Our nation is divided. Massachusetts's election of a Republican U.S. Senator on Tuesday night should give us pause. It should also give us hope that Americans are not sold on the extreme take-it or leave-it solutions from either political party.
The issues that split our nation into two camps are reminiscent of the late 1960s divide over the Vietnam War. My dad and I used to argue about the war - he, a WWII veteran in favor of the domino theory, and I, opposed to an immoral and unwinnable war. Turns out we were both right.
Today, my brothers and I argue over the policies of health care, the federal deficit, and the role of government. My dad listened to me on Vietnam and eventually opposed the war, as did many other members of his generation who took part in the debate over the war. However, today's times are different. I don't sense any real listening going on in the discussion on health care or the deficit, either with my brothers - or by anyone else.
Opinions have been formed. The political parties have their positions. Winning is more important than substance. You are either for health reform and government stimulus spending - or you are against it.
To Democrats and their health-care reform supporters, reform is solely focused on the millions of Americans who are unemployed or uninsured. Supporters trust their political leaders who declare the government is "creating and saving jobs." They believe health-care reform will not increase the deficit, cut innovative medical treatments, or reduce the quality of care they now receive. They deride their opponents as greedy, self-centered, "tea party" extremists unwilling to care about any others but themselves.
But how would so many who founded or died for our nation feel about the lack of real debate and the questioned patriotism by both sides in the stimulus and health-care debate? The $787 billion stimulus package was about 1,400 pages long and voted on by the House just 13 hours after it was printed. It was a leadership bill loaded with pork. The health-care bill has endured an even more wandering path (much of it crafted behind closed doors), with it ultimately being even longer than the stimulus bill and also stuffed with pork spending.
Supporters of these measures focus on the good they do. Helping the unemployed, stimulating the economy and giving medical care to the uninsured - what laudable goals! But each has its costs and every dollar spent on these programs is taken from some other program or future citizen. The record deficits for the stimulus package are worsened by the hidden deficits in the health-care package. The $500 billon dollars in undefined Medicare savings is an expense that Democratic legislators with a wink and nod say will be restored later.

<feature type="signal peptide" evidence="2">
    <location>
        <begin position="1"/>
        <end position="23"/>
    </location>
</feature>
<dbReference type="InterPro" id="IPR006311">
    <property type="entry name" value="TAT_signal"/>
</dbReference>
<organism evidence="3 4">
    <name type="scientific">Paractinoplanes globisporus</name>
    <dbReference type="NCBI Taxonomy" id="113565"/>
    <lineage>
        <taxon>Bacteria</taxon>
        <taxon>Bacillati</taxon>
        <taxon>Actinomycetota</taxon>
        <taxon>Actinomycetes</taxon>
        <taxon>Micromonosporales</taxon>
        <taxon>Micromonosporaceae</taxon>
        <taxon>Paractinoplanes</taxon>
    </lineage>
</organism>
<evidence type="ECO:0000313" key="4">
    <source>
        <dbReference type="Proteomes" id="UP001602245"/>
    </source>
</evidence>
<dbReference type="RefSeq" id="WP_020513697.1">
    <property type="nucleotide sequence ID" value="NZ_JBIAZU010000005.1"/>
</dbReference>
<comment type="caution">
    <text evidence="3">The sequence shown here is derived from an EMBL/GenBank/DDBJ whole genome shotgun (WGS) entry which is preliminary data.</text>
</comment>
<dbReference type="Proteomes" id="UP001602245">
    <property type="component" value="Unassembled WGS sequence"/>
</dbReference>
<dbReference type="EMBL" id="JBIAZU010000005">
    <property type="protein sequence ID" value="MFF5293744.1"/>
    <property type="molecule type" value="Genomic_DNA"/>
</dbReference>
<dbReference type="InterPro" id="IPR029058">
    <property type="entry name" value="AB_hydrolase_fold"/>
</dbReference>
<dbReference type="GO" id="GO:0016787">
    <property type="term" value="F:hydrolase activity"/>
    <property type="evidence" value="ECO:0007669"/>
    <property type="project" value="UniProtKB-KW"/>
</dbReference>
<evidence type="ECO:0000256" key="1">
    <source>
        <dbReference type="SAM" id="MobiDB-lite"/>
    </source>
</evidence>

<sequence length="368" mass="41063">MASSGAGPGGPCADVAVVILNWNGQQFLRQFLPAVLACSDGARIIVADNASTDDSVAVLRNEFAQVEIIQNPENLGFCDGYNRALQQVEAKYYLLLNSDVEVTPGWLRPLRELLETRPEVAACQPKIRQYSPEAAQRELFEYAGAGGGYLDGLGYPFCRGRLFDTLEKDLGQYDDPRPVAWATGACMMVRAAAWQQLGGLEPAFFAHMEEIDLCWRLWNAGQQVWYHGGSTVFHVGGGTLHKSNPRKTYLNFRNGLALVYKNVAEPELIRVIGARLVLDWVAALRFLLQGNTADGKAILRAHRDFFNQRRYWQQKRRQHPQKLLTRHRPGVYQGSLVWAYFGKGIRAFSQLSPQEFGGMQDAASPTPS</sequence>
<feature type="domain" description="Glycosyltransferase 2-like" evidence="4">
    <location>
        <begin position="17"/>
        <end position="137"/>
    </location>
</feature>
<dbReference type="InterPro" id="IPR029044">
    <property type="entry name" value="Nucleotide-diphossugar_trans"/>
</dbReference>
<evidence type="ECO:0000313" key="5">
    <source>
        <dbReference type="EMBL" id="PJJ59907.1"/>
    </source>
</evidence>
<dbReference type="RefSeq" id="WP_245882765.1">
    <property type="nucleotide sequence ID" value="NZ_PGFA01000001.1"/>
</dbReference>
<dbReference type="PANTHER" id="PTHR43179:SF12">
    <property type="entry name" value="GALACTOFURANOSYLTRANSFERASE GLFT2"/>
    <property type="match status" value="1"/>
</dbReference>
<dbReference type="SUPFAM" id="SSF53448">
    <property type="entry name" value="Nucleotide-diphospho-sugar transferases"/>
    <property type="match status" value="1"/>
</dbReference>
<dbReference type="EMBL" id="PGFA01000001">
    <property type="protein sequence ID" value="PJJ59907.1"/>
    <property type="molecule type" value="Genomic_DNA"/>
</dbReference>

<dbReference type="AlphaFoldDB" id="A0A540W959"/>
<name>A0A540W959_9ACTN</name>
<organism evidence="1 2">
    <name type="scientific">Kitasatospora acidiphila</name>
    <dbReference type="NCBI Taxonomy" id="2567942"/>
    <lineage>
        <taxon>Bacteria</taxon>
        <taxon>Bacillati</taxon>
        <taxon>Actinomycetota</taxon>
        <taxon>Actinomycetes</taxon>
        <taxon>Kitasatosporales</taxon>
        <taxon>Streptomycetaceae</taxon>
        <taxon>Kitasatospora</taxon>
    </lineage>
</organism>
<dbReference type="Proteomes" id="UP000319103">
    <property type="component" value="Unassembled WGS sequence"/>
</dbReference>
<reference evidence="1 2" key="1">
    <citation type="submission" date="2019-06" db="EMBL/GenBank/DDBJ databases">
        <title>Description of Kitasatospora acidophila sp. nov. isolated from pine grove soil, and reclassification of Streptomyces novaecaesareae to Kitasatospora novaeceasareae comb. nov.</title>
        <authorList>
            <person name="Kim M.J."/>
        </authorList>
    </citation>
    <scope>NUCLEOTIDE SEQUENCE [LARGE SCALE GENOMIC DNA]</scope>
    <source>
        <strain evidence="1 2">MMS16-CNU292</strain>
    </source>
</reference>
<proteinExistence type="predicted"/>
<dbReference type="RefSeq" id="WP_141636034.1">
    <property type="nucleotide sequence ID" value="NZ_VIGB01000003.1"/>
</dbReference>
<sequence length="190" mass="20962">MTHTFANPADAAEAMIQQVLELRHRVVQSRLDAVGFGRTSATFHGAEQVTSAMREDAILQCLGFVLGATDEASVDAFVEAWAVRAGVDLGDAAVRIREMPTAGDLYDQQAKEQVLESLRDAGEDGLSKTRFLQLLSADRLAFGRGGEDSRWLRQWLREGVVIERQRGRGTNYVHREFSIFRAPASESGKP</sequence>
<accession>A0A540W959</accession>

And what of the substance? Where is the debate? Where is the fact that our nation is the most innovative in health care and this "reform" bill would shift us from a nation of innovators with highly trained specialists to a nation where health care is the lowest denominator? Is anyone paying attention to the fact that every organized group of specialists opposes the bill and only the American Medical Association (representing fewer than one in three doctors) tepidly supports it? Why is there no malpractice reform? Why do we ignore the end-of-life costs and discourage people from declaring their own intent, leaving instead to guilt-ridden families the hard decisions that invariably, artificially and expensively prolong lives of those no longer sentient?
The only substance debated and covered in the press was that of mistakenly called "death panels" and the so-called "public option." Yet, our world has been divided into those who support the bill and those whom our political leadership implies (or outright states) are disloyal, unethical or worse because they do not.
A great American once said: "There should always be room for dissent...It is a tragic period for a nation where we equate dissent with disloyalty." I heard this Monday as I celebrated Dr. Martin Luther King Day by watching him in a newly released television interview.
We are a great nation because we dissent and disagree, and we get the truth on the table. Americans are innovative because we want a better life for our children. Our First Amendment encourages this disagreement. Google just announced it may remove itself from China because of censorship - an American business forgoing profits because our right of dissent is so fundamental!
We must exercise this right! We must reject those political leaders who urge anyone to simply toe the party line and neither question nor dissent. Our nation is not a duopoly of two parties and two views. We are a mosaic where the best of each party and other ideas should be considered and if wise, embraced. This requires more debate, more thought and more work - but it produces a better result.
We can heal if we listen. We can listen if we engage. We can engage if we define what we want, and then we work for it.
I know what I want for our nation: a balanced budget that provides health care for everyone and encourages innovation. I want fewer lawsuits. I want us out of unwinnable wars.
What do you want: Blind obedience to a divisive party line or a long-term future for which your grandchildren will thank you?
Gary Shapiro is the president and CEO of the Consumer Electronics Association.